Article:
Corker promised that he would vote pro-life if elected to the Senate, and he kept telling people how conservative he was even during his General Election campaign. What did he do when he got to the Senate? He has voted pro-life just as he promised he would do, and has come out to Lamar Alexander's right both on the issue of life (he voted against embryonic stem cell research-Lamar supported it) and immigration. He didn't have to be pushed near as hard as Lamar did to vote right. We can say that this conversion isn't sincere and that the reason Corker has done these things is all political. That may very well be the case, but considering he has a six-year term and the electorate have short memories, he could get away with political murder if he wanted to, and he has (for the most part) stayed on the conservative straight-and-narrow way. I thought the floor was going to fall out of the conservative wing of the GOP in this State with Corker's nomination. It not only hasn't, but so far Corker has not disappointed me and has forced me to eat crow. The world has not ended for Tennessee conservatives because Bob Corker is our Senator-not so far, anyway.

What is the point of all this? Well, there seems to be an attitude in the circles of several Republican presidential candidates where some of their supporters are saying "if my candidate doesn't win the nomination, I'm staying home in November," or worse, some are even threatening to vote for the Democrat in protest. What good does this do, except to destroy the political credibility of those supporters and potentially put another Clinton in the White House? I can guarantee that the other Republican candidates will not publicly disavow the party nominee. If it is a certain New Yorker, they may not give him assistance (unlike some, I don't think the New Yorker will be nominated when it is done), but that will be their way to protest, not to run the GOP down.

This old Buchananite learned his lesson long ago about the cost of abandoning the party when the chips are down. The Republican Party can sometimes be like a sick loved one: It loses its will to go on when the people who believe the most abandon it. You can rest assured that the Democrats will go into the General Election united and ready to fight. If the GOP looks fractured and wounded, that could damage both the party and the country for years to come.

Remember the Supreme Court...


Tuesday, November 13, 2007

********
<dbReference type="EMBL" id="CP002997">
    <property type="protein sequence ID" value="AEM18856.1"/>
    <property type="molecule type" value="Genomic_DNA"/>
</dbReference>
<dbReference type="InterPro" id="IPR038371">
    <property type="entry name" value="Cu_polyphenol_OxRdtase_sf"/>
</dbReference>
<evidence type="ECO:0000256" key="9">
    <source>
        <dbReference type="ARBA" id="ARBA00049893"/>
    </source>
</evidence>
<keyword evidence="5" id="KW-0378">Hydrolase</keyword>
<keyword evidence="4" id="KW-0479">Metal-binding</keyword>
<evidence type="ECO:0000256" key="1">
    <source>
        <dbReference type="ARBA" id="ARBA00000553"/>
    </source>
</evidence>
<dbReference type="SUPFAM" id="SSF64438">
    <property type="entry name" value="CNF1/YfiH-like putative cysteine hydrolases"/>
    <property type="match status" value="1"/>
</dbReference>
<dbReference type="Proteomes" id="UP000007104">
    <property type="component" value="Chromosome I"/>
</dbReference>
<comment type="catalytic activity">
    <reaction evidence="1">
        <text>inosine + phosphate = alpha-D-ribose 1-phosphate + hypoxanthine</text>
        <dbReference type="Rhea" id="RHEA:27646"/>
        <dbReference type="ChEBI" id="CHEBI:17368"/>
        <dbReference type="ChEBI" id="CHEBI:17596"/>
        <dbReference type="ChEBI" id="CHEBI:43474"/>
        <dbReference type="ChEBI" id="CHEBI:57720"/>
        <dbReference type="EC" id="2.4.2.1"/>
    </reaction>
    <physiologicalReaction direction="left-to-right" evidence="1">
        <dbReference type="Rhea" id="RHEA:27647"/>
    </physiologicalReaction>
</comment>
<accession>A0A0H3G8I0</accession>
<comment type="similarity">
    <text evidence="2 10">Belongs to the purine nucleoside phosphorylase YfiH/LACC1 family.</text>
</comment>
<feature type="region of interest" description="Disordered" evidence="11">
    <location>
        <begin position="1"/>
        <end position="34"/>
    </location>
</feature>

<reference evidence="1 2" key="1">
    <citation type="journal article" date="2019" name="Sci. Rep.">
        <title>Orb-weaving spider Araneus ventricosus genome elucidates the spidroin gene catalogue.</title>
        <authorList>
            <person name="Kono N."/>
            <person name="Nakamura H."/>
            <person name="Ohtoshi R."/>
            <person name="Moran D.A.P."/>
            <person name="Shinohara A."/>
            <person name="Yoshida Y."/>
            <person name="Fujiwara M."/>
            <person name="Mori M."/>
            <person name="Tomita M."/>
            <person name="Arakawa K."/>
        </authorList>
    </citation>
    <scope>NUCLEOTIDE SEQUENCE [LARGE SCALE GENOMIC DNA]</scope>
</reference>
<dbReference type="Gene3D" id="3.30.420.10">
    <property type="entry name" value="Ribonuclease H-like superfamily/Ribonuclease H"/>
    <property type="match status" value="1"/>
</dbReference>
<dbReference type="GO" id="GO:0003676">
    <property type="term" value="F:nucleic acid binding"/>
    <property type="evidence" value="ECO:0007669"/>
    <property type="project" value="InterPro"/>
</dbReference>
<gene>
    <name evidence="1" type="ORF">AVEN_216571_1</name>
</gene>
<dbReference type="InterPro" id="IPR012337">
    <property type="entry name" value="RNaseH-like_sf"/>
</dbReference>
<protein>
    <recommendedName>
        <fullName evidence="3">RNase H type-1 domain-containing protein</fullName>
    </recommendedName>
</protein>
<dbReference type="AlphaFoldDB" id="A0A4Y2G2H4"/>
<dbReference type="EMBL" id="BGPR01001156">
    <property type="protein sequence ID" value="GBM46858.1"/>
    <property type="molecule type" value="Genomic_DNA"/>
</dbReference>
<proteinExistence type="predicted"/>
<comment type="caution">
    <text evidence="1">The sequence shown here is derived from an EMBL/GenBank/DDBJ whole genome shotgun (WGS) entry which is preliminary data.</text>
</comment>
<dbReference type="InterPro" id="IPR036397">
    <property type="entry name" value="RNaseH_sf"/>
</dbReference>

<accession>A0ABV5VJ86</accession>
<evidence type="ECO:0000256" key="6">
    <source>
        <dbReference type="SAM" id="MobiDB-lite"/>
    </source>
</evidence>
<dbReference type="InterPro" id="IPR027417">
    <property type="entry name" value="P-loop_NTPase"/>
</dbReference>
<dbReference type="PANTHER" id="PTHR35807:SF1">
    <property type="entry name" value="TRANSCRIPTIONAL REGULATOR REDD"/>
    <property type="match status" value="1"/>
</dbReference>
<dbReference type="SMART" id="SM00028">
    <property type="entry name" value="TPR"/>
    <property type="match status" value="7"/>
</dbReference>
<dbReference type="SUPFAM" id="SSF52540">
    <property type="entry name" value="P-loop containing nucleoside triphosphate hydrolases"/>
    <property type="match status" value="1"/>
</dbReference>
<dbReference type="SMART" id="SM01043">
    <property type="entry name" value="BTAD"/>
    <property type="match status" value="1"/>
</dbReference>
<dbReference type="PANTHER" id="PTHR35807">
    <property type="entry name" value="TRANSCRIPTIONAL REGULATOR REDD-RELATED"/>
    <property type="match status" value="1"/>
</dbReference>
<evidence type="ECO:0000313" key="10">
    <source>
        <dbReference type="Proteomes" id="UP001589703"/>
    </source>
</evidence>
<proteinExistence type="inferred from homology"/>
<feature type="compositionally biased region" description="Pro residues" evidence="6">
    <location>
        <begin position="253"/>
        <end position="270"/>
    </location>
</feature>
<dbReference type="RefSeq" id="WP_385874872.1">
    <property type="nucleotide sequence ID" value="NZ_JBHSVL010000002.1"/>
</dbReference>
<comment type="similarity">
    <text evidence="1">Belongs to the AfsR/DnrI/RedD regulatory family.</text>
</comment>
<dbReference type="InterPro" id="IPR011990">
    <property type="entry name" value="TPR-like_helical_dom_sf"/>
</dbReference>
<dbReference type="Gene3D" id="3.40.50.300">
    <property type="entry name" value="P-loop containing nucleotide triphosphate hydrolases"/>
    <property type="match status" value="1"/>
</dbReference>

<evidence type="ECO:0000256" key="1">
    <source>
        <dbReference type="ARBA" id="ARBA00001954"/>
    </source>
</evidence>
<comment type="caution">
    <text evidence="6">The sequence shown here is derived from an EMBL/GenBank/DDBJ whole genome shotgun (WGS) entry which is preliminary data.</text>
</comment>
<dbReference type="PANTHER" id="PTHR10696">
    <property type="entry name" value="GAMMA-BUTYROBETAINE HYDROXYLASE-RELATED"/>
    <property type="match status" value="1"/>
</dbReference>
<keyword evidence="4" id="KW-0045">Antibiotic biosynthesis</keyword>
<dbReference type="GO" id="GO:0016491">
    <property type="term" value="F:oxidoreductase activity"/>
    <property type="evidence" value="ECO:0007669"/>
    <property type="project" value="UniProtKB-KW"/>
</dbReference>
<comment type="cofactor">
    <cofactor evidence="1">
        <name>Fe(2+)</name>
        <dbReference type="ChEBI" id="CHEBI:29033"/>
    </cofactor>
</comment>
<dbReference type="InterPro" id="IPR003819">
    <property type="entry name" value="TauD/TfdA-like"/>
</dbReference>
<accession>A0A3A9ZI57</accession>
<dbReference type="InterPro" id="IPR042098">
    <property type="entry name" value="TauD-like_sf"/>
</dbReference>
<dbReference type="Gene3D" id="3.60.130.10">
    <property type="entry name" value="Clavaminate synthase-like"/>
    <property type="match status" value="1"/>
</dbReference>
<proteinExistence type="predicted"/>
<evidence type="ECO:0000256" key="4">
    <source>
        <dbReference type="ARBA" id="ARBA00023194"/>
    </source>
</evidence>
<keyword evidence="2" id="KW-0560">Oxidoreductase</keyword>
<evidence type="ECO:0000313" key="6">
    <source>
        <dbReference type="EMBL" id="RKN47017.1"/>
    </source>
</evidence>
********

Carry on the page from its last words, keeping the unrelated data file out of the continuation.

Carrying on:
Reports of the death of social conservatism greatly exaggerated (Fred gets Right to Life endorsement)

As I have said in months past, the reports of the death of social conservatism within the Republican Party are greatly exaggerated. There isn't a candidate in the Republican Primaries that doesn't dream of the opportunity to get key endorsements from the social Right. Rudy Guiliani would even like to get a few more than just Pat Robertson-after all, Robertson has been discredited within the conservative movement for a very long time.

On the other hand, the idea that pro-family social conservatives are in total control of the GOP is something that both the press and the Democrats have attempted to pass off as truth for years, but nothing could be further from it. As anyone who has been on the inside of either a campaign or a party apparatus will tell you, party control is not achieved by a presidential nominating process. Instead, any faction who wants to have control of either major political party must spend years trying to do it, and must begin at the hyper-local level-running for precinct captain, county central or executive committee, or becoming precinct or ward delegates (depending on your State, you may have to do some or all of these things), then using the local control to get control of the State party, and the State parties to control the national machine. Social conservatives have never managed anything more than regional control from this perspective. If social conservatives were as powerful as some in the other party say, Rudy Guiliani would not be a serious contender for the GOP nomination (Hillary Clinton, for example, is a serious contender because Clinton elements have virtual control of the Party Opposite in many key Democratic bastions, having prepared for her run for well over eight years).

Just because traditionalist forces don't have total control of the Republican Party (and it can be argued that the 1980's was the closest those forces have ever come since paleoconservatives did it in 1964), doesn't mean that this isn't a key voting bloc whose concerns need to be addressed to win the GOP presidential nod. Pro-family conservatives make up about 40% of the Republican vote nationwide. In the South, the number of self-identified Republicans who fall into that category is much higher than that.